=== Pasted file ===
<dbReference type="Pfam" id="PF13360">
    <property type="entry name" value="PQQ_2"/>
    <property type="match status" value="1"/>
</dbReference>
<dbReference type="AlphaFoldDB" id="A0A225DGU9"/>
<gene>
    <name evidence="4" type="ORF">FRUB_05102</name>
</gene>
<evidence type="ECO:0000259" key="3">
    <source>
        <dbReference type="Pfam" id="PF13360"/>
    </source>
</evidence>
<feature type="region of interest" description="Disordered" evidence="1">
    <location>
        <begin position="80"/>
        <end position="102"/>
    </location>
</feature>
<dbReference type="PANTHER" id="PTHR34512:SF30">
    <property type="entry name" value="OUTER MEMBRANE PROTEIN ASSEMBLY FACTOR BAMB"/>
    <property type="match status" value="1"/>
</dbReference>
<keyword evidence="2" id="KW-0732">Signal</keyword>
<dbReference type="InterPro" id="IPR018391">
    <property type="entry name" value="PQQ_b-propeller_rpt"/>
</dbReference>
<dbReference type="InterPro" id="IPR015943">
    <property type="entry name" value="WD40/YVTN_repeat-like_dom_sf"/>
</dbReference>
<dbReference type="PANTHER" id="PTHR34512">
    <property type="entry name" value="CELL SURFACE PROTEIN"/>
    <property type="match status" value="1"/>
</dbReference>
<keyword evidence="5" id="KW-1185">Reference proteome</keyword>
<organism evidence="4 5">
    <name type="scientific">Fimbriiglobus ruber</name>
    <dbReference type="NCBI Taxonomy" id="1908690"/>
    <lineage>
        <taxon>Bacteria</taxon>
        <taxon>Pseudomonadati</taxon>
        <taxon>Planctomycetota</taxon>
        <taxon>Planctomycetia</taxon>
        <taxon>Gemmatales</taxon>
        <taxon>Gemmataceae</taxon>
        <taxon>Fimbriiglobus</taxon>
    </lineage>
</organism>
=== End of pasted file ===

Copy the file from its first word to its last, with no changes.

<dbReference type="Pfam" id="PF13360">
    <property type="entry name" value="PQQ_2"/>
    <property type="match status" value="1"/>
</dbReference>
<dbReference type="AlphaFoldDB" id="A0A225DGU9"/>
<gene>
    <name evidence="4" type="ORF">FRUB_05102</name>
</gene>
<evidence type="ECO:0000259" key="3">
    <source>
        <dbReference type="Pfam" id="PF13360"/>
    </source>
</evidence>
<feature type="region of interest" description="Disordered" evidence="1">
    <location>
        <begin position="80"/>
        <end position="102"/>
    </location>
</feature>
<dbReference type="PANTHER" id="PTHR34512:SF30">
    <property type="entry name" value="OUTER MEMBRANE PROTEIN ASSEMBLY FACTOR BAMB"/>
    <property type="match status" value="1"/>
</dbReference>
<keyword evidence="2" id="KW-0732">Signal</keyword>
<dbReference type="InterPro" id="IPR018391">
    <property type="entry name" value="PQQ_b-propeller_rpt"/>
</dbReference>
<dbReference type="InterPro" id="IPR015943">
    <property type="entry name" value="WD40/YVTN_repeat-like_dom_sf"/>
</dbReference>
<dbReference type="PANTHER" id="PTHR34512">
    <property type="entry name" value="CELL SURFACE PROTEIN"/>
    <property type="match status" value="1"/>
</dbReference>
<keyword evidence="5" id="KW-1185">Reference proteome</keyword>
<organism evidence="4 5">
    <name type="scientific">Fimbriiglobus ruber</name>
    <dbReference type="NCBI Taxonomy" id="1908690"/>
    <lineage>
        <taxon>Bacteria</taxon>
        <taxon>Pseudomonadati</taxon>
        <taxon>Planctomycetota</taxon>
        <taxon>Planctomycetia</taxon>
        <taxon>Gemmatales</taxon>
        <taxon>Gemmataceae</taxon>
        <taxon>Fimbriiglobus</taxon>
    </lineage>
</organism>